Filed under: Science

Science and Conservation on the River

Science and Conservation
Mark Bradfield of BBOWT (Berks, Bucks & Oxon Wildlife Trust) led a walk this morning as part of the Atom Science and Technology Festival. Passing through the lock he showed us a leaflet with paw prints so that we may now be able to tell a badger from a dog, and a mink from an otter. Mark was also interested to find that two of the earliest Lock keepers on the heritage board were Bradfields – possibly his ancestors.

He told us a lot of things on the way including what BBOWT is doing to control invasive animals like mink that are a real danger to Water Voles.
Science and Conservation
At the weir near swift ditch he identified some otter spraint (droppings), probably left as a territory marker. Otters are starting to make a comeback, and often eat the American Signal Crayfish (an invasive creature).
Science and Conservation
Mark also told us how important backwaters are for protecting fish from getting swept away. Backwaters and reed beds also help prevent flooding as not all the water goes down one fast channel.
Science and Conservation
He praised the reed beds over the other side of the river where a heron was stalking fish.

There was light snow falling throughout the day, and it was chilly. So after the ninety minute walk it was good to get back in the warmth. I visited the Community Shop (Free Space) where lots of children were enjoying making crystals as part of the Science Festival. The Market Place activities were not possible today because of the wind, but there are still lots of indoor talks and activities for the next week. See

Please correct anything I got wrong in quoting Mark.

Leave a Comment March 17, 2018

Abingdon-on-Thames Science Festival starts on the Market Place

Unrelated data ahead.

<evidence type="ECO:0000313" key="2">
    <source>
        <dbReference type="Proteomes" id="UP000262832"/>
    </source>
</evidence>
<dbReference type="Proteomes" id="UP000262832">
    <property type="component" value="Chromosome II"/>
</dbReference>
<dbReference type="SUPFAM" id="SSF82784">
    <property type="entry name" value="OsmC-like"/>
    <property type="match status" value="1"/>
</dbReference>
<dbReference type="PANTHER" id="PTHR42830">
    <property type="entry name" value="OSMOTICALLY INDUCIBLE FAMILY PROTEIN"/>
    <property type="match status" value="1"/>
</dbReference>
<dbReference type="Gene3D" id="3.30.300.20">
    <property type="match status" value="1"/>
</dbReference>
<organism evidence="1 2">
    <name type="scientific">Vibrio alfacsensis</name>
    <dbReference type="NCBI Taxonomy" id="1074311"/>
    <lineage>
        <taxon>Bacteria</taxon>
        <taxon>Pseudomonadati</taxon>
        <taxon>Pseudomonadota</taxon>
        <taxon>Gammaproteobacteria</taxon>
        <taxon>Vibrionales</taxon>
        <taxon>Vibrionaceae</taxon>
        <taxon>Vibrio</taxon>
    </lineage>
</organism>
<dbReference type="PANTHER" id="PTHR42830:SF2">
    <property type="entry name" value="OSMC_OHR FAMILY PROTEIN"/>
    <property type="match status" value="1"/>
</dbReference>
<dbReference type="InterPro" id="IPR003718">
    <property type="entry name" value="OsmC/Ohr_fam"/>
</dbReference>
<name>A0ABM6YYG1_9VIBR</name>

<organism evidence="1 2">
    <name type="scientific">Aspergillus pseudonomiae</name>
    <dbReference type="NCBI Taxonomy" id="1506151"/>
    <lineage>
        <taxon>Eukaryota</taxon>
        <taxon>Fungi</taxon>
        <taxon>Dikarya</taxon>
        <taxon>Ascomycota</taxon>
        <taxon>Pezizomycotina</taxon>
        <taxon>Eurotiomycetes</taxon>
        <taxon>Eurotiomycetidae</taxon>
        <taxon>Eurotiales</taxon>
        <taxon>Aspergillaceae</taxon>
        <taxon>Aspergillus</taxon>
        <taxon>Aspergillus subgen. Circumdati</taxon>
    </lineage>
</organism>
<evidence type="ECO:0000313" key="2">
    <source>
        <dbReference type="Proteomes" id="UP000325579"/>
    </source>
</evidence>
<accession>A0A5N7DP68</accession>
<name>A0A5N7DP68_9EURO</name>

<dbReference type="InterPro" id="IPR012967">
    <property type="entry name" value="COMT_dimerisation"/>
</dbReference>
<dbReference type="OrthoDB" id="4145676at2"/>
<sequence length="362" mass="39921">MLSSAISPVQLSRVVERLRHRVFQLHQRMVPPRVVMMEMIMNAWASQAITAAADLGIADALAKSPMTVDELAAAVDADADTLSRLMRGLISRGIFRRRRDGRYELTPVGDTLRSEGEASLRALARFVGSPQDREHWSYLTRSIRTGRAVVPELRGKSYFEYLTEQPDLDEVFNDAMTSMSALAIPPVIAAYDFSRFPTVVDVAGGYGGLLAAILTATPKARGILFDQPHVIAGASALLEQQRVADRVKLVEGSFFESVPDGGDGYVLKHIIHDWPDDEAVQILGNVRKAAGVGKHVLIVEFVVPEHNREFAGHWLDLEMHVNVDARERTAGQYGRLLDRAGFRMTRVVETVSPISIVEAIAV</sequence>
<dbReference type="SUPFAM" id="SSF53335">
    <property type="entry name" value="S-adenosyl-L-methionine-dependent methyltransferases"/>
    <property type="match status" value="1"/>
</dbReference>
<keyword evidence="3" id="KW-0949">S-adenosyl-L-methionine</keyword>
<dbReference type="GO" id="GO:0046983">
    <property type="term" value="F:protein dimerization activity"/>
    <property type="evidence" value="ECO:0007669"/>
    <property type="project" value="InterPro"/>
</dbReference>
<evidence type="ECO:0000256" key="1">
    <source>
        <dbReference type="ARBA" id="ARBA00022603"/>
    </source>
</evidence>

Science Festival
Abingdon-on-Thames Market Place was bustling with young scientists, and their parents, trying to find what makes things tick. There were a good variety of stalls to help them at the start of the two week Science Festival.
Science Festival
Enthusiastic scientists introduced particle physics with lego bricks and pressure physics with balloons.
Science Festival
The Abingdon Naturalists Society had come along with mini beasts fetched by pond dipping earlier in the day. The beasts would be returned to their ponds so long as they had not been eaten by bigger beasts.
Science Festival
They had also gathered samples of moss and fungi from near the River Ock – also to be replaced later in the day. David G told me that the fungi here include: Scarlet Elf Caps, Turkey Tails, Artist’s Bracket Fungus, and Peeling Oyster Fungus.
Science Festival
There were space explorers with telescopes and pictures they had taken of new and decaying stars from the Abingdon Astronomical Society.
Science Festival
There were robots – mini versions of what are used to help maintain the tokamak at the Fusion Research Laboratory in nearby Culham.
Science Festival
St Helen and Katherine School were there making super-cool liquid nitrogen ice-cream,
Science Festival
and had objects from the anatomy lab.

Elsewhere there were children walking round with brain caps showing their occipital, parietal and temporal lobes. Oxford University are doing research into the brain and the effect of strokes. And there were also stalls I could not get near as they were crowded with kids.

More of what is on during the Science Festival can be seen at